Justice Gap Widens: Disability hate crime charges continue to drop
Victims of disability hate crimes are unlikely to receive justice, according to figures obtained by Leonard Cheshire and United Response.
- 10,740 disability hate crime reports across England and Wales in 2022/23.
- Disability hate crime reports that result in a charge or summons drop to just 1.2% (132).
- Poll indicates 66% of the public think people should offer to be a witness if they saw a disability hate crime. But ‘evidential difficulties’ is still the main reason for stalled charge rates.
Using figures obtained through Freedom of Information (FOI) requests to all police forces in England and Wales, the two charities found that just under 11,000 disability hate crimes were reported between April 2022 and March 2023.
The data showed that roughly half of these reports involved violence and over 1,300 occurred online. While disability hate crime reports are down by 3.7% from the record numbers of incidents in 2021/22, they are still higher than pre-pandemic figures.
Despite the drop in hate crime reports, just 132 cases (1.2%) resulted in a charge or CPS referral.
Across England and Wales, 36 of the 43 police forces provided figures on disability hate crimes. Around half (23) provided further data about outcomes resulting in no charge. We found that ‘evidential difficulties’, ‘victim withdrawing’ and ‘no suspect identified’ were the three most common reasons for victims to go without redress.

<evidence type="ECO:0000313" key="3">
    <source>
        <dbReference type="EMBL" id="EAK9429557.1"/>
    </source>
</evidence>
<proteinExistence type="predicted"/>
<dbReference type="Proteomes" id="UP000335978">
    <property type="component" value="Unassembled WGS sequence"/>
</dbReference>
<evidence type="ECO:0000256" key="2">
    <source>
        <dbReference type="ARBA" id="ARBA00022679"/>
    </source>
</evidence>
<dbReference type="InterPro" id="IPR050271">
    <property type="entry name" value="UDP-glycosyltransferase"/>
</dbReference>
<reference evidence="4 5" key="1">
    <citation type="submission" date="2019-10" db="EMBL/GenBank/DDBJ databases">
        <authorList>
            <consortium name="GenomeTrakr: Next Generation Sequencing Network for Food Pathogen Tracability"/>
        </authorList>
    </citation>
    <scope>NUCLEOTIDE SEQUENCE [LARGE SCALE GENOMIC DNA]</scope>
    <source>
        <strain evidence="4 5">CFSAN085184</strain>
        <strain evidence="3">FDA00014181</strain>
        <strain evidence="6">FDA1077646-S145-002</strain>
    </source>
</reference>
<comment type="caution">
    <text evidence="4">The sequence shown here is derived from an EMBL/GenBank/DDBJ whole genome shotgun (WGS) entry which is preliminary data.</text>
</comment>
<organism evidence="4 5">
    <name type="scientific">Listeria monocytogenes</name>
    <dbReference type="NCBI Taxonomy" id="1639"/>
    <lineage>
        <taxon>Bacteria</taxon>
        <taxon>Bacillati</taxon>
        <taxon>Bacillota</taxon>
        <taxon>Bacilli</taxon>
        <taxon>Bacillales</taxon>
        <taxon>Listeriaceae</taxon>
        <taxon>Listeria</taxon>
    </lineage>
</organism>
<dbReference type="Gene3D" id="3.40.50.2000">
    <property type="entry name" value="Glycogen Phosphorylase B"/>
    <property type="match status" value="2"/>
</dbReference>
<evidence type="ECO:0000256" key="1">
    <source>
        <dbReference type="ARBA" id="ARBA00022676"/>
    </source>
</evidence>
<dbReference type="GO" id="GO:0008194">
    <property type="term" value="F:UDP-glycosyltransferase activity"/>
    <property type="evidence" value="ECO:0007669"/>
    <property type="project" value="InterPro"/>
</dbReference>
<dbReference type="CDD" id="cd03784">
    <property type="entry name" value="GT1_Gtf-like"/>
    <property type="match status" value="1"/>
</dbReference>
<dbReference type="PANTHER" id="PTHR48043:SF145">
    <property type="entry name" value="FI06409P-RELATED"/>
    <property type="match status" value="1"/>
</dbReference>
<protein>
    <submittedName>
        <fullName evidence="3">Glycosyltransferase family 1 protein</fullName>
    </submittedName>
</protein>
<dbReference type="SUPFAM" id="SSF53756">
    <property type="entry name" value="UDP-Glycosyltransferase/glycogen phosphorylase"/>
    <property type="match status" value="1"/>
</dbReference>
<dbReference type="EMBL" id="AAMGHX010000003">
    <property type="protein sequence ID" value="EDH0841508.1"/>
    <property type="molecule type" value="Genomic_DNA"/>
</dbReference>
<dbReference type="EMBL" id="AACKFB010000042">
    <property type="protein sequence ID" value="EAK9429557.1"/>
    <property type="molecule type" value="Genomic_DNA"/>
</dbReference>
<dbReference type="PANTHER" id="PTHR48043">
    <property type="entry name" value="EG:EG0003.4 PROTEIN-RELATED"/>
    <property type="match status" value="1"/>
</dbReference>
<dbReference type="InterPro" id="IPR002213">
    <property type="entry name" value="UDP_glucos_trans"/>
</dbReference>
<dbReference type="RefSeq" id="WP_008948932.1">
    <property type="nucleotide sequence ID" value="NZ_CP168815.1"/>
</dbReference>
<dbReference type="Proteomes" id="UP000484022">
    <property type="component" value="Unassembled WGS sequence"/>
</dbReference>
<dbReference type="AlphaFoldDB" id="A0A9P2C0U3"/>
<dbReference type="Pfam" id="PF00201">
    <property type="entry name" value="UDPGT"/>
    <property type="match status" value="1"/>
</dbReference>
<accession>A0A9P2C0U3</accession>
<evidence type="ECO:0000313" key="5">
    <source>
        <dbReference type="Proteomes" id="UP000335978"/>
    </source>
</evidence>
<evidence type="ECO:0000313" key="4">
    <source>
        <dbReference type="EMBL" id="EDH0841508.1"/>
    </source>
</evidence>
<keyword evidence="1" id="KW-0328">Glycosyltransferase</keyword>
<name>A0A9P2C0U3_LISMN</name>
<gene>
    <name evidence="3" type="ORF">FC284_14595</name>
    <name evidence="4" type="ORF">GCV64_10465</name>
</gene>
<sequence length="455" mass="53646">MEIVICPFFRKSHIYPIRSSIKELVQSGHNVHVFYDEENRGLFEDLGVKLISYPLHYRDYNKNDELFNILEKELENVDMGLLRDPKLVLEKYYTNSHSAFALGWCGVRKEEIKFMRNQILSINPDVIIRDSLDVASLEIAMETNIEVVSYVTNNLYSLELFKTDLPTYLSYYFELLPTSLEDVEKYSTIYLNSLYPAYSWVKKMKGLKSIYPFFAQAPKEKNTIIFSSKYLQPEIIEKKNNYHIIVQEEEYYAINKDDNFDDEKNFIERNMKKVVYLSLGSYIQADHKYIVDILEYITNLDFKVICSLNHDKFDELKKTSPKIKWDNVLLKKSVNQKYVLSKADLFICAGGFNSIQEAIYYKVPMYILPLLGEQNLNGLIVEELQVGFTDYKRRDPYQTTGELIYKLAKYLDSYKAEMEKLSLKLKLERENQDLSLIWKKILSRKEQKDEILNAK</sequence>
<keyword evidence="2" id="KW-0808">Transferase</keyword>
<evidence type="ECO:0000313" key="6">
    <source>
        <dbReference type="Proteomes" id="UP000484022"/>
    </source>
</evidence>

The police data showed ‘evidential difficulties’ and ‘no suspect identified’ account for 55% of all the reported no charge outcomes.
The charities commissioned a YouGov poll to discover more about public attitudes to combatting hate crime. When asked about witnessing a disability hate crime, 86% of the public think people should offer support to the victim if safe to do so. Of those who believe people should offer their support to victims of hate crimes, 76% think people should offer to be a witness.
Kayleigh, from London, experienced disability hate crime but was supported during the incident. She explained how it impacted her: “I get a feeling that someone’s going to say something to me. ‘It’s alright’, I say. ‘Sticks and stones may break my bones but words will never hurt me.’ But it’s not easy."
Because not all hate crimes are reported, their prevalence is severely underrepresented.
Kerry, from Milton Keynes, told the charities:
“As someone who has faced abuse online and offline, I can understand not reporting it to the police. I didn’t want to be seen as a “victim” or a burden. I thought I could handle it, just ignore it or even brush it off. “
Despite the long-lasting impact of being targeted by a hate crime, the government announced it will not publish a new Hate Crime Strategy that was promised in 2021.
The disability charities are calling on the government to reverse its decision to merge an anti-hate crime strategy into a wider plan to tackle general crime. The government must instead focus on developing and publishing a bespoke hate crime strategy, in close consultation with stakeholders and their families.
Leonard Cheshire and United Response commented on the findings:
“We need to narrow the justice gap between the number of disability hate crimes recorded and the number of offences resulting in a charge. There are real people behind these numbers and once a person has been a target of hate, they can be utterly changed.